Construction bounces back
By Phil Slinger, CAB chief executive.
With the ONS revising its dip in construction output in 2020 to a fall of 14%, and the CPA forecast for a growth this year of 13.7%, it seems that the industry continues to bounce back.
On the downside, there is the shortage of materials and skilled labour followed by the inevitable rise in associated costs.
It should come as no surprise that 65% of CAB members on balance have stated increases in sales of over 5% during the last year and in the second quarter of 2021, with a record 90% of members on balance expecting sales to increase further in the next quarter.
This is tempered with 15% of members stating that they have experienced a loss in sales over the last year with a further 20% stating that they have experienced the same or less than 5% increase in sales over the period.
Costs have generally increased in all areas with 80% of members on net balance stating that costs have risen in the past quarter. These increases generally fall in line with the rest of the construction industry. On balance, 90% of members forecast further increases with 97% of the wider construction industry bracing themselves for further price increases.
Critical costs have increased across the board with wages, energy costs and fuel costs increasing, with increased raw material costs being claimed by 90% of net balance of members as being the most influential.
While 42% of members see the availability of materials as the major constraint on activity, 32% of members also cite demand as a likely future constraint. This suggests that possibly not all sectors are seeing a steady growth.
With 45% of members operating at over 90% capacity over the last quarter, this is a significant increase from the 30% of members operating at over 90% capacity over the last year. The wider construction industry lags slightly behind at 36% and 26% respectively.
CAB members are cautiously optimistic about further growth with just 47% of members forecasting that their capacity utilisation will continue to be over 90% in the next quarter. However, 50% of members see a capacity utilisation of over 90% for the year ahead. With a similar forecast increase in capacity utilisation in both the membership and the wider industry, this shows a stable optimism for the year ahead.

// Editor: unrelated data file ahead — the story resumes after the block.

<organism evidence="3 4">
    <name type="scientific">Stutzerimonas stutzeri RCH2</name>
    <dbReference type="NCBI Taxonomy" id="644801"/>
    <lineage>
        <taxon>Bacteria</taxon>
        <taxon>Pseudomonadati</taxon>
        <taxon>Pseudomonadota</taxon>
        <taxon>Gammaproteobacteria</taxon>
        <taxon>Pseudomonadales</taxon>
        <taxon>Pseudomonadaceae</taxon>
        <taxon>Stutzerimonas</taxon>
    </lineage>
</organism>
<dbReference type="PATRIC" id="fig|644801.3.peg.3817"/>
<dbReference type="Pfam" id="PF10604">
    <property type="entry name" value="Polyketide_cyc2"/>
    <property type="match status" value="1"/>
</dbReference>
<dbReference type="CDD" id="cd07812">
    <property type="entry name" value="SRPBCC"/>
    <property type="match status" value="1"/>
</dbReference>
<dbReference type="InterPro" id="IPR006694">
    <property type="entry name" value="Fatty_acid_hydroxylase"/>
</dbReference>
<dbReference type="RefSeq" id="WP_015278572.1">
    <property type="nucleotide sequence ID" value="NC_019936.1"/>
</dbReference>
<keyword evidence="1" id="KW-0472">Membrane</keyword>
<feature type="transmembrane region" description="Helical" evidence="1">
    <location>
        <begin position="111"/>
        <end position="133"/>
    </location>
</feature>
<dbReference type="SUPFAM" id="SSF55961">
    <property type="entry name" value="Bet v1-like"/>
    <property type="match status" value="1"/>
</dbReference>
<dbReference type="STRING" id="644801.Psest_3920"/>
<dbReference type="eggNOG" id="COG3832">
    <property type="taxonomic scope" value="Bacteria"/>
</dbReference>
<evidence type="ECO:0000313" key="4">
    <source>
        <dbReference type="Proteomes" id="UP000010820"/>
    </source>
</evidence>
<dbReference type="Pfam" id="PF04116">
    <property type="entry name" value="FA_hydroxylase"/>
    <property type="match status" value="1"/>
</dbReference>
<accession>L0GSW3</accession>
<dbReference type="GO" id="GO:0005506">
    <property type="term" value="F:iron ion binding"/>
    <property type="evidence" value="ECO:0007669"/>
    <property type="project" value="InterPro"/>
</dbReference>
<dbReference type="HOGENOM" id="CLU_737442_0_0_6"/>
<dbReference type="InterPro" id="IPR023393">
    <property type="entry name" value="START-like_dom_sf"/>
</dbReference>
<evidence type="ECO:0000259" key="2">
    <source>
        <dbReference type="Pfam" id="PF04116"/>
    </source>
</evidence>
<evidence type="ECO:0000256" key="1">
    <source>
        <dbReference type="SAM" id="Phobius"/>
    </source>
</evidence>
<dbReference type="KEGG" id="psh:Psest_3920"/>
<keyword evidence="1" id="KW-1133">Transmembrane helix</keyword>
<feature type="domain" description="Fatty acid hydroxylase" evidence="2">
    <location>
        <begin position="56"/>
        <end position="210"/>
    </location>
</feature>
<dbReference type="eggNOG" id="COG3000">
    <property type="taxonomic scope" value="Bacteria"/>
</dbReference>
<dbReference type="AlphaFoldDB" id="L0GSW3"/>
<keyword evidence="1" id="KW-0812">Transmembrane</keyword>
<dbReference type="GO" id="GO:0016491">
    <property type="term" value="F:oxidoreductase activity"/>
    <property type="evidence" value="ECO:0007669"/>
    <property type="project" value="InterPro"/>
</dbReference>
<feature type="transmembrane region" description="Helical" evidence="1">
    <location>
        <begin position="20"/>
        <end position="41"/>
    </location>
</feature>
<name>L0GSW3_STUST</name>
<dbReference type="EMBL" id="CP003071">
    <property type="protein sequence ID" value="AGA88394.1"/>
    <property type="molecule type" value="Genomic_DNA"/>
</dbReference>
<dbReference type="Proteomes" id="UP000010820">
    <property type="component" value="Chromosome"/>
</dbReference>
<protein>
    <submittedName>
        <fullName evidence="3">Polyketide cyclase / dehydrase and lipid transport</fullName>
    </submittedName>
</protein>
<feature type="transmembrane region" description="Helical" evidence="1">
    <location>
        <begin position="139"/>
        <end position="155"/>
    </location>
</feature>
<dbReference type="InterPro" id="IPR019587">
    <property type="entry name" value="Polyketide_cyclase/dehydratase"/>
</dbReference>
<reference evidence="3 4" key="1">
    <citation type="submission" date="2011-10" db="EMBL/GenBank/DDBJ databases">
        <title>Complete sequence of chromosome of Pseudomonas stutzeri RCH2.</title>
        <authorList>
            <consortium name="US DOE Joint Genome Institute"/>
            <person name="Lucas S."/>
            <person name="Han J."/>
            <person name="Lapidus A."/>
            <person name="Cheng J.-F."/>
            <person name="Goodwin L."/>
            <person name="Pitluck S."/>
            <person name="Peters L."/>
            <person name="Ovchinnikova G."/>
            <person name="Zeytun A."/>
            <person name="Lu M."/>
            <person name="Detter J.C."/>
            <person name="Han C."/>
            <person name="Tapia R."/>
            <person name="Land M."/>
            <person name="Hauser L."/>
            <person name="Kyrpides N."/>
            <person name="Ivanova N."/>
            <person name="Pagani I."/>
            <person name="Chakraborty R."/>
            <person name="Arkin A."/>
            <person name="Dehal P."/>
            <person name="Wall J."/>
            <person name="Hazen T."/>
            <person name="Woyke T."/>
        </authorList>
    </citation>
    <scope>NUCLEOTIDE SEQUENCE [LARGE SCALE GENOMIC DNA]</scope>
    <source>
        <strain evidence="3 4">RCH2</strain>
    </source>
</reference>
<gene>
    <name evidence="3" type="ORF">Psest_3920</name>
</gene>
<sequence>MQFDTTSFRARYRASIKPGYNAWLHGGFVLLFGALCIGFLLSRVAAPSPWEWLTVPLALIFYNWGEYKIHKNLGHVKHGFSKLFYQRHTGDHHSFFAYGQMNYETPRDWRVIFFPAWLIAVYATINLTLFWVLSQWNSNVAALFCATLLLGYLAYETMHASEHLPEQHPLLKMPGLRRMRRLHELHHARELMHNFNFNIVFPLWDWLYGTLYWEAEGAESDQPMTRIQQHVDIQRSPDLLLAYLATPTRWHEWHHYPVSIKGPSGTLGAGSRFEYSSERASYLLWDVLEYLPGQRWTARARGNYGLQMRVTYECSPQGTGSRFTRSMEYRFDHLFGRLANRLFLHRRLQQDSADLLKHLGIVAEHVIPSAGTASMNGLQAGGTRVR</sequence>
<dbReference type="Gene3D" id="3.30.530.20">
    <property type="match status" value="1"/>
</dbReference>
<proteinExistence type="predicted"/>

53% on net balance of members are seeking to increase their labour force in the year ahead and 13% claimed that they had increased their workforce in the last year. These figures again closely follow the wider construction industry forecasts.
42% of members have seen increases in labour costs in the last year, with 74% on balance forecasting increases in labour costs in the year ahead. Again, these figures closely follow the wider construction industry.
As a proportion of sales, 55% of members reported that none of their production is exported which matches that of the wider construction industry in the UK. Only 5% of members claimed to be exporting more than 15% of their production. The wider construction industry saw a drop of exports in the last year of 8% on net balance likely to be due to the remnants of Brexit.
As would be expected, capital investment is aimed at plant and equipment with 74% of members on net balance stating that investment had been made in the past year with a further 63% on balance stating the future investment would be made in plant and equipment.
42% of members on net balance confirmed that product improvements in the last year and the year ahead are a second priority for capital investment.
Overall, it is the wider construction industry that is being bullish about the future growth in the sector. CAB membership seem to be a little more cautious, possibly due to increasing costs and lack of materials at the present. Normally the membership is more bullish about future business. However, we could be seeing the start of significant construction boom, especially with infrastructure projects which will continue for some years to come.